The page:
He says plan sponsors should use the plan’s qualified default investment alternative (QDIA) as the benchmark. “Participants should have results comparable to those of the plan’s QDIA,” the Capital Group paper says. Doyle says plan sponsors can determine this by comparing the personalized rate of return for participants who manage their investments themselves with the rate of return of the QDIA. “This would come from the plan’s recordkeeper,” he says. “Most recordkeepers put personalized rates of return on statements, and there are a few that roll it up on a plan basis.”

If plan sponsors can’t get personalized rates of return, they can measure how many participants are diversified in their investments. However, Doyle warns that some plan sponsors think that since the QDIA is diversified, the more participants that are in the QDIA, the more successful the plan will be, but this is not a full measure of success.

He says these three metrics—participation rate, deferral rates and personalized rates of return—will impact plan participants’ retirement readiness and each is something plan sponsors can influence.

Tatum says most plan advisers will hold themselves accountable to hitting certain benchmarks, including plan participation rates, savings rates and satisfaction rates. He says he believes participant retirement readiness is the most important metric of success. “It’s a critical measure of success because ensuring your participants are preparing for a secure future should be a driving factor of any plan. While tax benefits, recruiting strategies and owner benefits often play a role, at the end of the day, this is about supporting employees and making sure they can comfortably transition away from the working world in their later years,” Tatum says.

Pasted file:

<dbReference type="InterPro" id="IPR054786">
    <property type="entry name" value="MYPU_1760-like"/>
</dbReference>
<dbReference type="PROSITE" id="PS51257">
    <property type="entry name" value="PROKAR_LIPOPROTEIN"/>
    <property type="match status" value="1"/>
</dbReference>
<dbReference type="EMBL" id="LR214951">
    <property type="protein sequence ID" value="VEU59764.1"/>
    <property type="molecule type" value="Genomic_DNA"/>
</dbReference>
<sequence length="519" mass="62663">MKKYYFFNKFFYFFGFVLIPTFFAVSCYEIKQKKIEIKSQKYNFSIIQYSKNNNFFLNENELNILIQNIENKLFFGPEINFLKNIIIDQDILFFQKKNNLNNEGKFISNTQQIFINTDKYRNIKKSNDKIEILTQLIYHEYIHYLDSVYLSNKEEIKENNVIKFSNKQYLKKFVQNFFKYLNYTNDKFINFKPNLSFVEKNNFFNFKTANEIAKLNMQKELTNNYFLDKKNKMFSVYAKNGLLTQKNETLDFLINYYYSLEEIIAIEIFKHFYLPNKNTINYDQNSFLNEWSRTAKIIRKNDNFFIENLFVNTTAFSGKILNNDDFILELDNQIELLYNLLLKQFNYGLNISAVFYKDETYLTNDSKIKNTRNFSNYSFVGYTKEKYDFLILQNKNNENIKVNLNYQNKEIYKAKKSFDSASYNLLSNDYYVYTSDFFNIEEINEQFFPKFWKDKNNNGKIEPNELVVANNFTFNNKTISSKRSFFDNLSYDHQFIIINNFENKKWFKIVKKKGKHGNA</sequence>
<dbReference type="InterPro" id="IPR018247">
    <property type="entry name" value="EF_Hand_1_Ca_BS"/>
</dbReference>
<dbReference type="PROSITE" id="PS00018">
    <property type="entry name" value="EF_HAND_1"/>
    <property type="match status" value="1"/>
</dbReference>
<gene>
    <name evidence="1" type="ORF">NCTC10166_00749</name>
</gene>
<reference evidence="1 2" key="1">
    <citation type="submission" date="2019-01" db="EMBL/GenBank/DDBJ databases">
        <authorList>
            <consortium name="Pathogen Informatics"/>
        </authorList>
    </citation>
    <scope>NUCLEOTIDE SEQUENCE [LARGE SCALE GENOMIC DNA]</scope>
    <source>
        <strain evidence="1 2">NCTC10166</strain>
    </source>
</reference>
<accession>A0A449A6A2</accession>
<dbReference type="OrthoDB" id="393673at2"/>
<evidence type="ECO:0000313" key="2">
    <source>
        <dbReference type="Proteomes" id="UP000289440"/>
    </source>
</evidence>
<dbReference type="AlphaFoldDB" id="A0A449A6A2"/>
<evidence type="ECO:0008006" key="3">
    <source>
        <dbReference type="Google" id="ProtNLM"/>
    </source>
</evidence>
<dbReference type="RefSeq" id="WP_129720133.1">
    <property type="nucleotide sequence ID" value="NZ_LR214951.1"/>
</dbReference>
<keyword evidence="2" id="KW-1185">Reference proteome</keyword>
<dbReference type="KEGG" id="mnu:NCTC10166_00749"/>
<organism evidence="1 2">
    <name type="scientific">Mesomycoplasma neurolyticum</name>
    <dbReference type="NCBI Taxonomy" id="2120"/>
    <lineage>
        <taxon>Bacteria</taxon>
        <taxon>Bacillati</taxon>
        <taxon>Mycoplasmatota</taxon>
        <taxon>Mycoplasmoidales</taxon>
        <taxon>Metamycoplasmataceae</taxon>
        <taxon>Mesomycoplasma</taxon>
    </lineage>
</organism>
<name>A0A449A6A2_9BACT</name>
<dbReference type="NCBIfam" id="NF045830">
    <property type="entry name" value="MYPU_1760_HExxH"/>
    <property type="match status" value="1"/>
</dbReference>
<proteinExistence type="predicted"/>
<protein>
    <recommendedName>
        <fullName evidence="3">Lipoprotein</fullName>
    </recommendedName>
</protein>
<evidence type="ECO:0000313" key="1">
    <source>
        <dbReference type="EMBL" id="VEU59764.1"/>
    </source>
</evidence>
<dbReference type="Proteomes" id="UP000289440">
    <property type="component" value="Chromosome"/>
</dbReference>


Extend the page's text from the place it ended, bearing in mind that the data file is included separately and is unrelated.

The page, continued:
Plan advisers typically report participants’ retirement readiness to plan sponsors based on income replacement ratios as well as appropriate investment portfolios, Tatum says. He adds that retirement readiness metrics differ by participant based on how much income they need to live at or near their current level of comfort.  

But Doyle says retirement readiness might not be an effective measure for a plan. “Retirement readiness is difficult to measure because plan sponsors don’t have all the data they need,” he explains. “If there are tools which collect data about other savings or in which participants input other savings, they can come up with a more accurate calculation. However, if someone has been in the plan only five years, it’s hard to extrapolate that into retirement readiness. Retirement readiness is important as a goal, but it’s difficult to measure.”

Tatum says managed account solutions can offer participants “incredibly well-defined metrics on retirement income.”

Doyle says he also sees average account balance often used as a measure of plan success, but it’s not relevant. “Often, account balance is a factor of how long the participant has been employed, and it doesn’t take into account other assets the participant may have,” he says.

Participation rate, deferral rates and personalized rates of return should be looked at on an annual basis so plan sponsors can put communications or plan design features in place if they want to influence one of those factors, Doyle says.

However, Tatum recommends that metrics should be looked at more often than once a year. “Most of our adviser partners are continually monitoring plan metrics so that they can make any necessary adjustments throughout the year in order to hit annual benchmarks,” he says. “At a minimum, plan sponsors should be taking a quarterly snapshot and working with their adviser to identify strategies to increase engagement.”